Amor Towles

A Gentleman in Moscow

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«The book moves briskly from one crisp scene to the next, and ultimately casts a spell as captivating as Rules of Civility, a book that inhales you into its seductively Gatsby-esque universe.» Town & CountryFrom the New York Times bestselling author of Rules of Civility—a transporting novel about a man who is ordered to spend the rest of his life inside a luxury hotel With his breakout debut novel, Rules of Civility, Amor Towles established himself as a master of absorbing, sophisticated fiction, bringing late 1930s Manhattan to life with splendid atmosphere and a flawless command of style. Readers and critics were enchanted; as NPR commented, “Towles writes with grace and verve about the mores and manners of a society on the cusp of radical change.” A Gentleman in Moscow immerses us in another elegantly drawn era with the story of Count Alexander Rostov. When, in 1922, he is deemed an…
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551 printed pages


    Ellen Shubichshared an impression3 years ago

    A wonder of a book. I am now a 'fan' of the Count. Exiled to the Metropol Hotel in Moscow, the Count optimistically creates a new life for himself and draws us into his daily intrigues. Towles is
    often witty and wise, informative and wily. We are lucky to have
    this tale.

    Fabiola Zuritashared an impression2 years ago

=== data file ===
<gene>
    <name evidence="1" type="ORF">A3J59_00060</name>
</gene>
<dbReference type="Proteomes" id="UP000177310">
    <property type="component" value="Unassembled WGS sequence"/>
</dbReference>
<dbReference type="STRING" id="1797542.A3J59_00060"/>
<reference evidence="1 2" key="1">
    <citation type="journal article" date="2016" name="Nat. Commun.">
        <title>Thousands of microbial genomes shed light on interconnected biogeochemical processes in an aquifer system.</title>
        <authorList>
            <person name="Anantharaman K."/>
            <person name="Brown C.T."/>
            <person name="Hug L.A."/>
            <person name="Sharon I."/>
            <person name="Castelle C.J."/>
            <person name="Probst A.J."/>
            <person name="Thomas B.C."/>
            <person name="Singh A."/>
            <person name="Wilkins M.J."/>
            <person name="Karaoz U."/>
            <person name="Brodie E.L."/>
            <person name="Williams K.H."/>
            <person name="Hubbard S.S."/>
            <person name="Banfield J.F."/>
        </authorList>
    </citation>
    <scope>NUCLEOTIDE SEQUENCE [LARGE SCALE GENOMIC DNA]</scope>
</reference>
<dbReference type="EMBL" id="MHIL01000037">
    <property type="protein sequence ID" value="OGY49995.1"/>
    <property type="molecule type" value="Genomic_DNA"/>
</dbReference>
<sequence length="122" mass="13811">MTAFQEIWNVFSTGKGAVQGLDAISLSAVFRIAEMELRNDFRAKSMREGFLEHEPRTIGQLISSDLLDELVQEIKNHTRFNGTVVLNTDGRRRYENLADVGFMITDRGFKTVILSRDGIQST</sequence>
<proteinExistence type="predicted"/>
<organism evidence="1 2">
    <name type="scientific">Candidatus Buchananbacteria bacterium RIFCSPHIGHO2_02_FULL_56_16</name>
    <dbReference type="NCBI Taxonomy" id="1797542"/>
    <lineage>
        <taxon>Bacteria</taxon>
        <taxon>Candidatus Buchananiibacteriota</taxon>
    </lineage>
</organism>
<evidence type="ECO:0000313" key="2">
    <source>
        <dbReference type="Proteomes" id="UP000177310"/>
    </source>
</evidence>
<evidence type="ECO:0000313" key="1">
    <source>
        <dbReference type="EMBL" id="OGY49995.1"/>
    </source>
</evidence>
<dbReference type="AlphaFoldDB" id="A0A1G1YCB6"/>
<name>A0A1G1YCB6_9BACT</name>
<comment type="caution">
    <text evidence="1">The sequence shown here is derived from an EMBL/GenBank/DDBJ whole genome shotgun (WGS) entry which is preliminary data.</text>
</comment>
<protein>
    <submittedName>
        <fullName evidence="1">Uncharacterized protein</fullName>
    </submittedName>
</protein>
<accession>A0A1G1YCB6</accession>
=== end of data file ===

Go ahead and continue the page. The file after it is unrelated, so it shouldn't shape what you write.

👍Worth reading
    🔮Hidden Depths
    💞Loved Up

    GREAT book beautifully told. A gentleman in Moscow is a tale that surpasses expectations. Towles achieves in keeping the reader expectant since page one. I enjoyed it very much!!!!

    hasanovaleyla1shared an impression10 months ago
    👍Worth reading
    🔮Hidden Depths
    💡Learnt A Lot


    Gleb Kotenkohas quoted2 years ago
    All poetry is a call to action.
    talithahas quoted5 days ago
    By their very nature, human beings are so capricious, so complex, so delightfully contradictory, that they deserve not only our consideration, but our reconsideration—and our unwavering determination to withhold our opinion until we have engaged with them in every possible setting at every possible hour.
    hasanovaleyla1has quotedlast year
    In point of fact, Emile Zhukovsky began his days in a state of the blackest pessimism. The very moment he looked out from under his covers, he met existence with a scowl, knowing it to be a cold and unforgiving condition. Having had his worst suspicions confirmed by the morning papers, at eleven o’clock he would be waiting at the curb for a crowded tram to rattle him to the hotel while muttering, “What a world.”

    But as the day unfolded, hour by hour Emile’s pessimism would slowly give way to the possibility that all was not lost.

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